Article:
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Daily Briefing. New Bright Lights, Alphaville, More

Also: SXSW completes its lineup. Capitalism on the high seas. Gondry's next film is selling nicely. And more.
David Hudson
The DailyLeontev

Konstantin Nikolaevič Leont'ev

"Radical Emma Goldman famously demanded 'fun' as a precondition of revolution (the nerve!), and BL associate editor Andrew Grossman agrees," writes editor Gary Morris, introducing the new issue of Bright Lights Film Journal. "Leading off the Articles section, he collates the 'polka tremblante' (aka Bohemian polka) with strolls through Byzantine ascetic philosopher Leontev, Nosferatu, and Carl Sandburg in a magical riff. Equally dazzling is Dave Saunders's paean to the Connectitrons via Hugo, The Big Clock, and Jeanne La Pucelle (Parts 1 and 2)."

Also in Issue 75: "Every trip must end, and our 'empty guest room' is unusually full this time. Jack Stevenson, who knows all things underground, offers thoughtful tributes to two talents associated with, among other things, the Kuchars: Marion Eaton, star of Thundercrack!, and Bob Cowan, who appeared in various Kuchar efforts. These are the kinds of rare histories that would not be written but for Jack, and we thank him. Our third 'guest' is Indian mega-star Dev Anand, whose life and death are briefly but authoritatively limned by a new contributor, Anuj Malholtra."

More reading. Catherine Grant alerts us to a new, second issue of Alphaville: Journal of Film and Screen Media: "This special issue, edited by postdoctoral and doctoral students at University College Cork, focuses on the representation of space and time in cinema. Its excellent articles employ a wide range of methodological approaches and arguments to investigate cinematic spatiotemporal relationships, more than ably demonstrating how these concepts continue to engage and stimulate film scholars."

"The past few months have seen a steady stream of year-end critics' polls, with two films consistently placed toward the top," writes Aaron Cutler in Idiom. "This is a problem, since both The Tree of Life and Melancholia are awful."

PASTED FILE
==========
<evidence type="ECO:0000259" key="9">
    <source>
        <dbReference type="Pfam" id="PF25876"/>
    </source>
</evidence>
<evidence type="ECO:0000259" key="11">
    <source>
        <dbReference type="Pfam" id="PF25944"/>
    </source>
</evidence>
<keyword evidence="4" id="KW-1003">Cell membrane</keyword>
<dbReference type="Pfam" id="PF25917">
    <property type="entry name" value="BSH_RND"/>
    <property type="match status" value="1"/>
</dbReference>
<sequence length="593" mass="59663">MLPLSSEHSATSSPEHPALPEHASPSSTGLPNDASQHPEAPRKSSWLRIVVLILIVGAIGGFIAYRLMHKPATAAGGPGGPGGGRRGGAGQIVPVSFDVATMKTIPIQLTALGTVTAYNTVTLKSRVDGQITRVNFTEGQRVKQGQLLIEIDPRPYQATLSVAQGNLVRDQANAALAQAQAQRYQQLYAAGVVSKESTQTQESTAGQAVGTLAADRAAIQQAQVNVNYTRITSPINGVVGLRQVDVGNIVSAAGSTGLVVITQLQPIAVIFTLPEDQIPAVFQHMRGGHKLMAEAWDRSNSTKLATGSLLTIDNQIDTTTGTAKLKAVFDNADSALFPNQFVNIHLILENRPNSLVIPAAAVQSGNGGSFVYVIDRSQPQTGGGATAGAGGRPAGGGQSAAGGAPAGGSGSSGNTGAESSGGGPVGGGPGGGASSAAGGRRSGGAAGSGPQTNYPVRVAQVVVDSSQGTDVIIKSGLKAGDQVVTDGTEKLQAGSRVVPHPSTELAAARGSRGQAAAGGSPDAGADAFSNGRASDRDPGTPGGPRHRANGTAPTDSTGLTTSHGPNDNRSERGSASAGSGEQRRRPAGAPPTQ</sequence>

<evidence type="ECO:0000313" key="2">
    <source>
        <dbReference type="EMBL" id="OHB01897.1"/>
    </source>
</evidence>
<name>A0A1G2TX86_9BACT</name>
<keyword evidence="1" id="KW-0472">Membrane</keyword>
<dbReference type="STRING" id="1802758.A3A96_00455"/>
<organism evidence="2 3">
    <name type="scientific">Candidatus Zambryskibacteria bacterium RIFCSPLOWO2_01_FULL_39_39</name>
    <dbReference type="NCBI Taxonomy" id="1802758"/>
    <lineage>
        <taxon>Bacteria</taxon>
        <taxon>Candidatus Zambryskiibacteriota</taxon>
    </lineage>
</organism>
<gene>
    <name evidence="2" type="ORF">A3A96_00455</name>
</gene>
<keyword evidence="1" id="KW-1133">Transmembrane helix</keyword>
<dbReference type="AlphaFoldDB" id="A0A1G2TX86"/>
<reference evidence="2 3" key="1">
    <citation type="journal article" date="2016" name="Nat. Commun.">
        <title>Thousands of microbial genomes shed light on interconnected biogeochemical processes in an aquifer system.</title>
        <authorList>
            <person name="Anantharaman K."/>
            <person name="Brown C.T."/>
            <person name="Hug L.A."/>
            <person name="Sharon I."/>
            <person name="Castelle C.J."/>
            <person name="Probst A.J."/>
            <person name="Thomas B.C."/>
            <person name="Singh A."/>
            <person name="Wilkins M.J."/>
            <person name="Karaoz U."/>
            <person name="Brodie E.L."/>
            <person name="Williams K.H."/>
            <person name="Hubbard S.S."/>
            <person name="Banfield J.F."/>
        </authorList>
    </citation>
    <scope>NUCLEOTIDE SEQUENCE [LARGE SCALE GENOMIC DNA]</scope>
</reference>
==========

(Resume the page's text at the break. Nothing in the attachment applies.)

Todd Rohal

Todd Rohal by Henny Garfunkel

In other news. "Hot on the heels of last week's Midnighters and Shorts announcement," SXSW Film is "pleased to reveal our complete panels lineup, along with another 16 features, and 4 short films." One of the new additions is Todd Rohal's Nature Calls, featuring Patton Oswalt, Johnny Knoxville, Rob Riggle, Maura Tierney, Patrice O'Neal and Darrell Hammond.

New York. "If you think of Wall Street as capitalism's symbolic headquarters, filmmakers Allan Sekula and Noël Burch more or less show us in The Forgotten Space how the sea is capitalism's global trading floor writ large," writes Kalvin Henely in Slant. More from AO Scott (New York Times) and Benjamin Young (Artforum). Through Tuesday at Anthology Film Archives.

Markus Schleinzer's Michael begins a two-week run at Film Forum today. We've got a Cannes roundup, but today also sees new reviews from Stephen Holden (NYT), Daphne Malfitano (Cinespect), Benjamin Mercer (L), Nick Pinkerton (Voice), Jeff Reichert (Reverse Shot), Joshua Rothkopf (Time Out New York, 4/5), Andrew Schenker (Slant, 1.5/4) and Alison Willmore (Playlist, C+).

San Francisco. Brian Darr rounds up local goings on in a roundup with a special focus on Kenneth Lonergan's Margaret.

In the works. Michel Gondry's latest feature is selling well in Berlin, reports Cineuropa's Fabien Lemercier. The We and the I was "filmed last year in New York in the Bronx, and follows high school students on the bus home on the last day of the school year. The film is a sort of study of group dynamics and the evolution of relationships as the bus gradually becomes emptier."

Last week brought news that Christophe Gans would be directing a new Beauty and the Beast with Vincent Cassel and Léa Seydoux; the other day, yet another adaptation of the tale was announced: Guillermo Del Toro will direct Emma Watson and Oliver Lyttelton has details at the Playlist.

Empire talks with Hugh Grant about his six evil cameos in Cloud Atlas, Tom Tykwer and Lana and Andy Wachowski's adaptation of David Mitchell's novel.

"Days after news came that DreamWorks would redo Alfred Hitchcock's Rebecca, Variety is reporting Paramount will adapt the master of suspense's Suspicion," reports Zach Dionne at the newly revamped Vulture. "Writing the rework of the 1941 Cary Grant vehicle will be Veena Sud."

Michael Bay will reboot the Transformers franchise for #4, slated for Summer 2014, notes Movieline's Jen Yamato.

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Allan SekulaBob CowanBright LightsColumnsDailyDaily BriefingDev AnandGuillermo del ToroKenneth LonerganMarion EatonMarkus SchleinzerMichael BayMichel GondryNoël BurchSXSW 2012Todd Rohal
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